Re: [netconf] built-in trust anchors

Kent Watsen <> Thu, 14 January 2021 18:28 UTC

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From: Kent Watsen <>
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Date: Thu, 14 Jan 2021 18:27:58 +0000
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Subject: Re: [netconf] built-in trust anchors
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Hi Tom,

> Having "instance-required false” was an idea from before, but it didn’t make sense to disable validation for the 99% use-case to enable a 1% use-case.  There will only ever be a few built-in keys/certs (typically at most just one of each, to enable bootstrapping), whereas potentially many keys/certs will be configured over time (for normal ops).
> <tp>
> depends where you are.  For me, the great advance in Internet security was when Microsoft built in the certificates I needed to access sites securely, in the shrink-wrapped software.  I do not know how many there are but it is now rare for me to need to add one.
> By contrast other certificates are ephemeral, used for a session and then discarded.
> I can guess the model you have in mind but suspect that it is not the common one when looking at security across the Internet as a whole.

Please see <>.

I think the question we need to ask ourselves is:

    Are “Built-In” Public CA Certs:
      1) read-only
      2) hybrid       (sys-defined entries are read-only, new values MAY be added)
      3) read/write (sys-defined entries are read-write, new values MAY be added)

The link above reflects #1.

In this case, just the “bag” itself is forever, whereas the certs within are free to come and go as the OS-provider desires.  This is fine as, in configuration, a TLS-client only refs the bag (see in the tls-client-server draft, and note that it refs in the truststore draft, which uses a "ts:certificate-bag-ref”).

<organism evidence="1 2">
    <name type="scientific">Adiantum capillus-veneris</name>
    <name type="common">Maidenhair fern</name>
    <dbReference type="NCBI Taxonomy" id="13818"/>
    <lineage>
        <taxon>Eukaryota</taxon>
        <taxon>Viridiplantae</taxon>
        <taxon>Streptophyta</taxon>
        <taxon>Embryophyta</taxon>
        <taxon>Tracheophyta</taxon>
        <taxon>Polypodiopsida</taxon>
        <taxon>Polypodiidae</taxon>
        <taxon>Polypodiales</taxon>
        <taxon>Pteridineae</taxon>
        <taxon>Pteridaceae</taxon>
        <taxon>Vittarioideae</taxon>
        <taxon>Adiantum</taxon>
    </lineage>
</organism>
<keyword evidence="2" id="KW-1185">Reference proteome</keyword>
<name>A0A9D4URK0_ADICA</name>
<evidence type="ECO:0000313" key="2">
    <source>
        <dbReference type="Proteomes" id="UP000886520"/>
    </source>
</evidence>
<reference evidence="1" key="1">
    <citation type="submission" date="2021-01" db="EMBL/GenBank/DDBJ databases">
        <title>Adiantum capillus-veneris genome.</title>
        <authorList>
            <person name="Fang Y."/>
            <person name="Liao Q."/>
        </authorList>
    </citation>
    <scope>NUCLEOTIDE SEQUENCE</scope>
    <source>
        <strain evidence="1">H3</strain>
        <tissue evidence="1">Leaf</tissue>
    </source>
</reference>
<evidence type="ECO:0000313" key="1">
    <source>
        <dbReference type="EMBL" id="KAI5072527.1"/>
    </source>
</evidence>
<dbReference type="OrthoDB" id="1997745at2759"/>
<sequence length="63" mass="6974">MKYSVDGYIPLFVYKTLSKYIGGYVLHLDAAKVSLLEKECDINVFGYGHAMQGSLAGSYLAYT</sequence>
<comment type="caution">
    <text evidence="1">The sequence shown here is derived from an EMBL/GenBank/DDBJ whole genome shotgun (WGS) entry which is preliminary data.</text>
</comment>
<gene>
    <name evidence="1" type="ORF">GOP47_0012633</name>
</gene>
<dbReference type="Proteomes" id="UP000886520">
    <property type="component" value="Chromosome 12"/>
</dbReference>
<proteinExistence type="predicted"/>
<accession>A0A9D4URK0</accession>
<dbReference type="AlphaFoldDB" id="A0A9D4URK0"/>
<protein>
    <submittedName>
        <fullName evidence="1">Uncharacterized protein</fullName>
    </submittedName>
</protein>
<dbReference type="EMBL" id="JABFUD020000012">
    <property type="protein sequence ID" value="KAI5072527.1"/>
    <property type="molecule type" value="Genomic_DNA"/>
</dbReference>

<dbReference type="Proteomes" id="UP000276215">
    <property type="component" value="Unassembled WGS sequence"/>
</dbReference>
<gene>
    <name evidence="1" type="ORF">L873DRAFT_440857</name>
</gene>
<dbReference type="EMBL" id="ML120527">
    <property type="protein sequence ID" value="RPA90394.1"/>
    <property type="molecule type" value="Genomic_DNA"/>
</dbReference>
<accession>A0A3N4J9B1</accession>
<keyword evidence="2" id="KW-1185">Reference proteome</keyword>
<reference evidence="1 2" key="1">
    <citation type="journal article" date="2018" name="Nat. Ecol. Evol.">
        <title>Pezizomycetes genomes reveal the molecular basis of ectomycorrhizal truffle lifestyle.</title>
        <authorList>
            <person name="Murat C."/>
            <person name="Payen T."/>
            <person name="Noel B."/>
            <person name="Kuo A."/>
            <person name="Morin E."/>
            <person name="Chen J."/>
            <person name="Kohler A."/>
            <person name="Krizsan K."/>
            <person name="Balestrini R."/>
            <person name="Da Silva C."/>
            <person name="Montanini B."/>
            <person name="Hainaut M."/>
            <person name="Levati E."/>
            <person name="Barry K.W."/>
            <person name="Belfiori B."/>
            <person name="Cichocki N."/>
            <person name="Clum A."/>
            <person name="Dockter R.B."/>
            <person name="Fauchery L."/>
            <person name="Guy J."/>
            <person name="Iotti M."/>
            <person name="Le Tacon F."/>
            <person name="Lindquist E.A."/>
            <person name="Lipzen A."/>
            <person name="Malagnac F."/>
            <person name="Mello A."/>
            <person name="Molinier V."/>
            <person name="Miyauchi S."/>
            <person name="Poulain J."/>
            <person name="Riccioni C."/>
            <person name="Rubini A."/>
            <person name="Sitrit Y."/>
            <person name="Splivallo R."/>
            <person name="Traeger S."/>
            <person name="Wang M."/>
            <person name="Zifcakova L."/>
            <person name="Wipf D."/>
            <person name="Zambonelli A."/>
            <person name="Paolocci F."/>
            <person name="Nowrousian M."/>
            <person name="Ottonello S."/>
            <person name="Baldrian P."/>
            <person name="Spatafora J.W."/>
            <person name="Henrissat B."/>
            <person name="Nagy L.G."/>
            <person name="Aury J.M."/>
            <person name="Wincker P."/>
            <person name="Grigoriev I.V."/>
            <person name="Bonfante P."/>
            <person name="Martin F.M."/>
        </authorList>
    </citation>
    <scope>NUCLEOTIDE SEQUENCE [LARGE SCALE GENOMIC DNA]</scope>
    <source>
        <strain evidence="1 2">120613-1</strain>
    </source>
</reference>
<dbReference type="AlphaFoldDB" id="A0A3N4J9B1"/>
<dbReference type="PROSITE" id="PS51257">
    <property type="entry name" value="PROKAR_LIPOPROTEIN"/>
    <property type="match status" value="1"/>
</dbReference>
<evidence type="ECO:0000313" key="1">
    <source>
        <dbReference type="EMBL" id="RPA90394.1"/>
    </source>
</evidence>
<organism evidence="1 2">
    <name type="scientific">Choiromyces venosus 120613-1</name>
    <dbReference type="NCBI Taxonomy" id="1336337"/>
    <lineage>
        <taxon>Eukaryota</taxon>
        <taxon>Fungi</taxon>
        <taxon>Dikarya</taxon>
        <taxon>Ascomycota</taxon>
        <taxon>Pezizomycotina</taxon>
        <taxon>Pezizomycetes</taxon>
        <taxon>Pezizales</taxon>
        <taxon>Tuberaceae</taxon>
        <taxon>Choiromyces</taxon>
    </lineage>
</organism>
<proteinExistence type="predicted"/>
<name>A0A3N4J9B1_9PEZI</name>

As currently defined, #3 is supported by an administrator copying the “built-in” bag to custom bag “e.g., “My Public CA Certs”) and hack on them from there.  (note: I misspoke in my previous msg when I said the certs could be in <startup>, which is still possible, albeit less desirable IMO)

If that seems too coarse and #2 seems like a sweet-spot, then I think we could just change the text in <> to allow it.  Specifically, the sentence:

      "No certificates may be added or changed; that is, the certificates in
       <running> MUST be a subset (which includes the whole of the set)
       of the built-in certificates define in <operational>.”

…could be tweaked to allow additions of new certificates while still 1) disallowing modification of any existing certificate and 2) only requiring the (subset of) certificates that are directly-referenced to be copied in <running> (note that it MAY be that no certs are copied, i.e., an empty bag).

PS: I have for a long time had difficulty reading your responses.  Can you investigate configuring your SMTP-client to support threading (i.g., indenting blocks) and/or trim messages down so that only relevant parts are visible?